And inclusion could mean industry growth, too.
The first-ever Women’s Off-Road Cycling Congress (WORCC) launched in October at the Pearl Izumi World Headquarters in Louisville, Colorado. The goal of WORCC Founder Elori Slater was twofold: to evolve the classic cycling industry ladies’ nights—where retailers invite women to gather over hors d’oeuvres and shop for goods—into an event for intellectual, informative dialogue. The second goal was to record attendee’s feedback regarding their experiences in off-road cycling, in order to provide qualitative data for the bike industry. Anyone can subscribe (sans charge) to the report, which will be released December 2017.
In many ways, the inaugural congress was a success. The event sold out. Slater increased capacity by 15 percent up to 130 attendees. The night beforehand, more folks needed to be turned away due to space and resource limitations. Slater is already in conversation with underwriters to expand the WORCC to at least four U.S. markets in 2018. In Slater’s words, it’s the antithesis of the classic ladies’ nights, and the report will help to improve the health of the bike industry.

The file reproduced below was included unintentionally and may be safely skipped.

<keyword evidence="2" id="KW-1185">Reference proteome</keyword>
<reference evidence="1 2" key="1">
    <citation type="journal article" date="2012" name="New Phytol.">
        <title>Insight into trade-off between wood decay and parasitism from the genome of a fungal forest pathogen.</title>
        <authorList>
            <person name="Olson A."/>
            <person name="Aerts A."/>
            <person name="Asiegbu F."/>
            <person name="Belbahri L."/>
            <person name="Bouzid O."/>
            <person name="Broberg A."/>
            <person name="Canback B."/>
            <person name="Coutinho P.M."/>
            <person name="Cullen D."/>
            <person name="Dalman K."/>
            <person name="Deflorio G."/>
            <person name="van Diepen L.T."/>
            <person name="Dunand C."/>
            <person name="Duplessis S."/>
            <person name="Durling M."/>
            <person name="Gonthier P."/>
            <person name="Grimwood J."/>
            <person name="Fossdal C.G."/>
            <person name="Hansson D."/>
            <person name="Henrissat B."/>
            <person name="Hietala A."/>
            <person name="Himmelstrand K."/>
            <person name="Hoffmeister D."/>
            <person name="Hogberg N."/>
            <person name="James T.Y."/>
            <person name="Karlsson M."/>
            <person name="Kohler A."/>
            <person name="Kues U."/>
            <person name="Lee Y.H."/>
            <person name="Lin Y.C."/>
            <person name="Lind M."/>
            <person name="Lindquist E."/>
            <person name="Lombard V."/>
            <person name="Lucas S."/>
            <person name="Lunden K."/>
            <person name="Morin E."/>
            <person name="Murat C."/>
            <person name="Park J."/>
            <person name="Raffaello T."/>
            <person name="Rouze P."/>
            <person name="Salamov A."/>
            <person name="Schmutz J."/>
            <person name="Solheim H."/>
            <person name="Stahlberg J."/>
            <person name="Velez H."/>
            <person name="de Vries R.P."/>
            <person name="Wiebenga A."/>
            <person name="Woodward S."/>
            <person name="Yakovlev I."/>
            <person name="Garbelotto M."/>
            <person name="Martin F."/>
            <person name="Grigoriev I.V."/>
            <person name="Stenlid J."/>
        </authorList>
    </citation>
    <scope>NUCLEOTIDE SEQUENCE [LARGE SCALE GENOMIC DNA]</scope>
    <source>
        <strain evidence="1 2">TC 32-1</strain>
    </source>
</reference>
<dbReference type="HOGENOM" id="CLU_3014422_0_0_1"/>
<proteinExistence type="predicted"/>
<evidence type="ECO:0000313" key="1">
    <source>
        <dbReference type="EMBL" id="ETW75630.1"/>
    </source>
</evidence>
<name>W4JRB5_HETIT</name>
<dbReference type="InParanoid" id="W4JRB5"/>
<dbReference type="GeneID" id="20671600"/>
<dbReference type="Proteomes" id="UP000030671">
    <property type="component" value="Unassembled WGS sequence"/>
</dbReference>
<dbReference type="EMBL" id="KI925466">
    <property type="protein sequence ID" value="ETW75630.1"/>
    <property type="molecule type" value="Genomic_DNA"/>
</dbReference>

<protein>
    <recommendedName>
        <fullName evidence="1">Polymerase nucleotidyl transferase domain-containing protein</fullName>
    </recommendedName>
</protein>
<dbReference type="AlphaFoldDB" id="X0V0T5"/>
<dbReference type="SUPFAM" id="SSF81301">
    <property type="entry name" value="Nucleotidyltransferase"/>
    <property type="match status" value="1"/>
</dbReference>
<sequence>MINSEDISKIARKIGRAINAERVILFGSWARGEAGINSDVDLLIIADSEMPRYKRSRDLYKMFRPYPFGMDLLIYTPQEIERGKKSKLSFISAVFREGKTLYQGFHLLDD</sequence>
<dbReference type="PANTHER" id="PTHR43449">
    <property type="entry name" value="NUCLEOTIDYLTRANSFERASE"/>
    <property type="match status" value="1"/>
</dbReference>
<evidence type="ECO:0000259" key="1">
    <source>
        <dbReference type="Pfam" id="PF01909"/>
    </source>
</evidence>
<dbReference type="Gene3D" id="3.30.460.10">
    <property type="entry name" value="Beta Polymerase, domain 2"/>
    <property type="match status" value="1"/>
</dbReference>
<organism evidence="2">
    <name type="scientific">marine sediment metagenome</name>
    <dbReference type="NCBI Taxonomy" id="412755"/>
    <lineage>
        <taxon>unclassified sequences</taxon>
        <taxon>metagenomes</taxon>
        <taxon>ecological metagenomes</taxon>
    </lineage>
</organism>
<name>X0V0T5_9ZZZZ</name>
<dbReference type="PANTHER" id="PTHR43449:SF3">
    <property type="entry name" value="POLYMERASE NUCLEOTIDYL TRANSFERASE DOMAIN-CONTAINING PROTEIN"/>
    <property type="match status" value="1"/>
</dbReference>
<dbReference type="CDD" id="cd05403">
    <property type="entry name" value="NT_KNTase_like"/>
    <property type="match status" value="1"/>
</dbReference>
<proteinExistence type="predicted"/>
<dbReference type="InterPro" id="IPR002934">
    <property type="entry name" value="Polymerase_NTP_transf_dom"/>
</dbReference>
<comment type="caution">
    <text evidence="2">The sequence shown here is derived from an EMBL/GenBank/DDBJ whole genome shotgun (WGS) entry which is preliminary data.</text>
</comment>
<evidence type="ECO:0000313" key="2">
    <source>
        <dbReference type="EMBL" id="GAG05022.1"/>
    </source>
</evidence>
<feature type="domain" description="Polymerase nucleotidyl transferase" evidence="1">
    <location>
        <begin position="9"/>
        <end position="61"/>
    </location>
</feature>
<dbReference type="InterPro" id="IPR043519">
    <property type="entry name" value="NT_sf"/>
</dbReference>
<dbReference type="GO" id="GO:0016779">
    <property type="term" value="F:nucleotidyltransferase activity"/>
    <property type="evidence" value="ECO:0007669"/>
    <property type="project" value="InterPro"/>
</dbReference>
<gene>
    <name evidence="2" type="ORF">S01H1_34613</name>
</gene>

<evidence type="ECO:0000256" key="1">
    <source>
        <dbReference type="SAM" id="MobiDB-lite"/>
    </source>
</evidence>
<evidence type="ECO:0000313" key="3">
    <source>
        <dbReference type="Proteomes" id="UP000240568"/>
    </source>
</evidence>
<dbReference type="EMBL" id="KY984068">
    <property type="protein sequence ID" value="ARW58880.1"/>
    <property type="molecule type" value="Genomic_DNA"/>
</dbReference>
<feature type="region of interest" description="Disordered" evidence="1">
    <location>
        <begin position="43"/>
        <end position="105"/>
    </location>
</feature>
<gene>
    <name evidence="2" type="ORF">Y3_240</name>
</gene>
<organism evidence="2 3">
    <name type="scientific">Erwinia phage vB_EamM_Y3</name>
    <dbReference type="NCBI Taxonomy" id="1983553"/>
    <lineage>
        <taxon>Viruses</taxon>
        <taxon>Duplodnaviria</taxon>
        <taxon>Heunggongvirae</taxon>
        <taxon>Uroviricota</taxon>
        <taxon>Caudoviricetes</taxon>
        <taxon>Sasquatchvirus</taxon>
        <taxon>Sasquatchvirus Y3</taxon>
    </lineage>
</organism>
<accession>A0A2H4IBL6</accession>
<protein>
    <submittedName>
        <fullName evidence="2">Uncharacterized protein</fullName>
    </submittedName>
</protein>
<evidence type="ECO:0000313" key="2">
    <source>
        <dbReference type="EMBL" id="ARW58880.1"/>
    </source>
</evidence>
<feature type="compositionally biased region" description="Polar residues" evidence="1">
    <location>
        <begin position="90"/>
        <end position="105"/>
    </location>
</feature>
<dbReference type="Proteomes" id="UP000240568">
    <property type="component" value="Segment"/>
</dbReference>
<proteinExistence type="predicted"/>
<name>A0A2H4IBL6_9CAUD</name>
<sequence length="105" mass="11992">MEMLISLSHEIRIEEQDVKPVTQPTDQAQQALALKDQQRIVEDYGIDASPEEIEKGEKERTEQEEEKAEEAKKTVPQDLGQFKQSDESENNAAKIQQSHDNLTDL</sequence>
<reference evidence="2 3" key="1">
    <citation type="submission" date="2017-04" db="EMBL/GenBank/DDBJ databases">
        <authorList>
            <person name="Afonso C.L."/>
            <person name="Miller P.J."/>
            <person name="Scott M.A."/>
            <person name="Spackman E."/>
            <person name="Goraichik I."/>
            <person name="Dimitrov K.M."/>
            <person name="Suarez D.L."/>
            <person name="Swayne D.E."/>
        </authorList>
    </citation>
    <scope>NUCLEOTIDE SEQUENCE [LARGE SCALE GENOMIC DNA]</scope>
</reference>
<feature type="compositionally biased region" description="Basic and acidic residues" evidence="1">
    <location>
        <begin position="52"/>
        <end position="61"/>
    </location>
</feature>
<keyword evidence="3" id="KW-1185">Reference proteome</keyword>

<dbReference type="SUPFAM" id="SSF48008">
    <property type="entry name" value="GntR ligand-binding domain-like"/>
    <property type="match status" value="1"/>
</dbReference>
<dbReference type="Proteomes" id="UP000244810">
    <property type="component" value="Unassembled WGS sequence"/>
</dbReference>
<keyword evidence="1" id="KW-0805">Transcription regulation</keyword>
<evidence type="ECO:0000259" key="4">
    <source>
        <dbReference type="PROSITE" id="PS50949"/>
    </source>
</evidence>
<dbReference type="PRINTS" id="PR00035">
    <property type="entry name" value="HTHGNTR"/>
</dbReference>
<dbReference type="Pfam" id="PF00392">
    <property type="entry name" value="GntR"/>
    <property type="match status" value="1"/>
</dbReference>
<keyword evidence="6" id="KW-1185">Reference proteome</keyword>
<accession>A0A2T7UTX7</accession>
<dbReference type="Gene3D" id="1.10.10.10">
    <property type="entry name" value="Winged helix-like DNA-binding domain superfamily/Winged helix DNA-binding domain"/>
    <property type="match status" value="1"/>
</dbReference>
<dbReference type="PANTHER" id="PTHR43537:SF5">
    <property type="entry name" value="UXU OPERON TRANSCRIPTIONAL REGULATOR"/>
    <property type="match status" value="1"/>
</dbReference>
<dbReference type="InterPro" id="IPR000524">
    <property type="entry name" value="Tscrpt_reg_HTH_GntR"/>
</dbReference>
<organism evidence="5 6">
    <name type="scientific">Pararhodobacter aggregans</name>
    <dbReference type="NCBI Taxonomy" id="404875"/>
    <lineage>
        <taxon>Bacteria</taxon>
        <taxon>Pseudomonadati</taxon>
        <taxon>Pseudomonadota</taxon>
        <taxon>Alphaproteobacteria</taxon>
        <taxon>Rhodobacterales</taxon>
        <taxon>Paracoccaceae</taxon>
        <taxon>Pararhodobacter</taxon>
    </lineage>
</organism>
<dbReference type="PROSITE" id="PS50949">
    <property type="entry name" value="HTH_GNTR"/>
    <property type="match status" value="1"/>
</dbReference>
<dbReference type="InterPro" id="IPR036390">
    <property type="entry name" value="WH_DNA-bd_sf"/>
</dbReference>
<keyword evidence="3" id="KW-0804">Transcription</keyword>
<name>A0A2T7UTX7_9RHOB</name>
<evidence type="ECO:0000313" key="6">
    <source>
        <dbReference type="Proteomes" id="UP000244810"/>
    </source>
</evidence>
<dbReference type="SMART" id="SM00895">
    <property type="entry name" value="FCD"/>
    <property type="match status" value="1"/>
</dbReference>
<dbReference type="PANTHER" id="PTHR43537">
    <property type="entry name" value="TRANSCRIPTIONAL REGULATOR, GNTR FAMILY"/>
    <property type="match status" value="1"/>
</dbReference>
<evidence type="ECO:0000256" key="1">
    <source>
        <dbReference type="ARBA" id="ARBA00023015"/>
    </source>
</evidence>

“As an owner of a mountain bike shop, I did not like how ladies nights’ historically incentivize women to patronize shops: It is very transactional and forgetful, and it does not create the integrity that I want with my women’s audience. I want to build relationships with women in off-road cycling and to have brand equity that’s value driven,” said Slater, co-owner of Sports Garage, a dirt-focused bike shop in Boulder, Colorado. In the state of Colorado, Slater is among roughly four women total who own bike shops, she has been an off-road cyclist for nine years, and she’s a racer. Over time, she’s heard countless women’s testimonials about their day-to-day riding experiences. Simultaneously, she observed the industry’s desire and attempts to improve its connection with women.